U.S. Navy - World War II, Korea
Signalman first class
Signalman- a person who historically gives signals using flags or lights
Marcel A. DeMonte, U.S. Navy
Merchant Marine - a fleet of U.S. civilian owned merchant vessels operated by either the government or private sector that engages in commerce of transportation of goods and services in and out of navigable waters of the U.S. The Merchant Marine is responsible for transportation of cargo and passengers during peace time. During war, the Merchant Marine is an auxiliary to the U.S. Navy and can be called on to transport cargo and personnel.
Duty Stations: NTS Newport, R.I., SS Alabama, SS Stanvac, SS Oliver Evans, SS Churubosco (high octane aviation fuel), NAV Radio Station, San Diego, AGC Brooklyn, N.Y.
Medals and Ribbons - Point System, Good Conduct, Victory Medal, American Area Medal, Asiatic Pacific Medal, European African Medal
Married: Ruth (Nemrick)
Children: Marie Catherine
Brothers: Anthony and John Jr.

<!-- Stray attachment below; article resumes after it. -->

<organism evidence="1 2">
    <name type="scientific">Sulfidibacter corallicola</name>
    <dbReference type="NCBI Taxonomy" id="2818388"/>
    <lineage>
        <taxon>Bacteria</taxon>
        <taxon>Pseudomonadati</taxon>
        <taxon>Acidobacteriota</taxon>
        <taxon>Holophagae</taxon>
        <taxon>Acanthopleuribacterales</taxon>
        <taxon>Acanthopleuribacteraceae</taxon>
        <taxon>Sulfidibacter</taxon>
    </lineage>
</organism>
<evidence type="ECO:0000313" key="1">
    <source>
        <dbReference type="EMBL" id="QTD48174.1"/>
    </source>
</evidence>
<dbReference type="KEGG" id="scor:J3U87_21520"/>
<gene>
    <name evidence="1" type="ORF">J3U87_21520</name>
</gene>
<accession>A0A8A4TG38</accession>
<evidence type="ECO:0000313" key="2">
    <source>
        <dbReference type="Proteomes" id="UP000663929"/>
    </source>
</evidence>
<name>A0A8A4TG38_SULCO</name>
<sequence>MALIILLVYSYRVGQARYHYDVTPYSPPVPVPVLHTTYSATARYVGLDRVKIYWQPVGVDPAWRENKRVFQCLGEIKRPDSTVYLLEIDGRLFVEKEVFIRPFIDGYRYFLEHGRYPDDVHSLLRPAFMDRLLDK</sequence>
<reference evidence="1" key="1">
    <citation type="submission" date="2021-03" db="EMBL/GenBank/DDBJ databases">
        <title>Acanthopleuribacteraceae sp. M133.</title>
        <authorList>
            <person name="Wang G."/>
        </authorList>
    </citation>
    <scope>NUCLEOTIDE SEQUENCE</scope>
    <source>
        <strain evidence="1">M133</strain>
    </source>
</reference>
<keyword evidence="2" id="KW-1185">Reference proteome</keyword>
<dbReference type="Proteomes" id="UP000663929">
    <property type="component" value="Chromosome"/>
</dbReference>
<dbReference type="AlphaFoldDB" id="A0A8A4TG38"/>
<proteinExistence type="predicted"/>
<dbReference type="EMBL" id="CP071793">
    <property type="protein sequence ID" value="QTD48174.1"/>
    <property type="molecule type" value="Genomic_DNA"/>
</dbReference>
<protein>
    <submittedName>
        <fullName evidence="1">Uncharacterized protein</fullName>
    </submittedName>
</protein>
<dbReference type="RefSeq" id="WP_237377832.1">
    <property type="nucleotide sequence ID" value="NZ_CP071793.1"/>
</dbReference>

Marcel A. DeMonte was born on Jan. 6, 1919, at home in Jenners, Pa. His father, John worked as a coal miner near Johnstown and the Somerset area. His mother, Mary (Manica) DeMonte was a housekeeper.
When John was 3-years-old the family moved to 109 Mullet St., Dunkirk. His father, had landed a job with the Alleghany Ludlum Steel Company as a grinder. Marcel attended School 5 on Second Street in the old Dutch Hill area of Dunkirk.
When high school time came around, he attended Dunkirk High School and played intramural basketball and baseball. When he wasn't playing sports, DeMonte and his friend, William Eric, who lived on Lake Shore Drive became close friends.